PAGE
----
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Lana Winters in American Horror Story
Lana Winters in American Horror Story: Asylum

The sprawling queer legacy of American Horror Story

Following the 100th episode of Ryan Murphy’s horror anthology series, we take a look back at the ground-breaking series’ representation of the LGBTQ+ community with fans and castmembers

‘Halloween Part One’, season one episode four of American Horror Story, opened with a ghost story of a love gone sour. We see highly-strung homemaker Chad, elbow deep in Marie Antoinette-themed pumpkins, accusing his partner Patrick of infidelity. It seems the stress of home renovations and family planning having tested the boundaries of their open relationship.

“I was the first time I'd seen a gay couple on TV,” says Tyler, 22, an avid AHS watcher from Tennessee, USA, who was 14 when the episode aired. “I was only out to a couple of my friends at that point because I was afraid of being judged or harassed. Seeing those characters felt like a blessing.”

It’s unlikely that, at such a tender age, Tyler understood just how groundbreaking his first glimpse at a queer relationship was. Neither Chad (Zachary Quinto) nor Patrick (Teddy Sears), were a ‘straight-acting gay’ nor a ‘closeted jock’. Their love wasn’t a shameful secret, the basis for a coming out story, or any of the other usual tropes that have propelled LGBT+ representation on screen. Instead, a generation of young queer people were gifted with characters who were complex and flawed, whose relationship didn’t fit into the confines of hetronormativity and whose sexuality was proudly on display. By any definition, American Horror Story made them normal.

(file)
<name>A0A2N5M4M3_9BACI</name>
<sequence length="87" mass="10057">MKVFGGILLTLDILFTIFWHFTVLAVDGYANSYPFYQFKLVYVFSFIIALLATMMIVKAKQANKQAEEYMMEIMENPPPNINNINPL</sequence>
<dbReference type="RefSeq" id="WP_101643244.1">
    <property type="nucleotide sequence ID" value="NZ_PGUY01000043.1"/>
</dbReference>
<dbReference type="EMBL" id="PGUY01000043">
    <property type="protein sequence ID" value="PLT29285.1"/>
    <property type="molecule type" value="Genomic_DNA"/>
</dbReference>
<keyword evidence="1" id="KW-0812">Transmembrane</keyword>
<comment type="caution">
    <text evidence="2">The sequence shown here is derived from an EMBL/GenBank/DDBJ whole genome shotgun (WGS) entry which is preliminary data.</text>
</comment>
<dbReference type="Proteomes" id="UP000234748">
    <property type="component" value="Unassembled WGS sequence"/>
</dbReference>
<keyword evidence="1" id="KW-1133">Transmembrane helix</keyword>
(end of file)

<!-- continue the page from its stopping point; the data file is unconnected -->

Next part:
Xiaomara, 23 from Buenos Aires, Argentina, was 16 when the show returned for its second season, Asylum, with a new setting and a new cast of characters. Sarah Paulson, who had impressed in the first season as the enigmatic medium Billie Dean Howard, took a leading role as Lana Winters, a determined young journalist whose name often appears on lists of the greatest lesbian TV characters of all time.

“I used to watch it with my parents,” says Xiomara. “With Lana, the show gave me the courage and the strength to say, ‘Hey, that's me. I've been this way since I can remember and there's no cure. Love me or hate me, I'm proud and I love myself.’”

Like Chad and Patrick, Lana was a three-dimensional queer character with a realistic story and an unsalacious love life. But where the first season of the anthology series, Murder House, sought to normalise the men’s identites, Asylum singled Lana’s out for the purposes of education.

Xiomara was among those left aghast at scenes in which church clergy force Lana to undergo electroshock therapy in an attempt to “cure” her of her sexuality, a brutal retelling of a dark chapter in LGBTQ+ history.

At the time Paulson, who dates women but doesn't label her sexuality, admitted to finding the scenes difficult, but said that she felt a responsibility to tell the story. “This is something that women and gay people have had to endure at some time in our culture,” she told The Hollywood Reporter in 2013. “There are still people who believe they can take the gay away and who have tried some version of this therapy even today,” she said. “But it was not easy for me to go home at night and just shake it off.”

It’s quite possible that Murphy reflected on this, and the third season, titled Coven, offered some respite in the franchise. A gothic, glamorous tale about tribal politics and persecutions with groups of witches, Coven is steeped in pop culture, and steered the series in camp sensibility which proved endlessly quotable (Emma Roberts saying “surprise bitch” truly is the gay gift that keeps giving) and full of iconic, occult-inspired looks.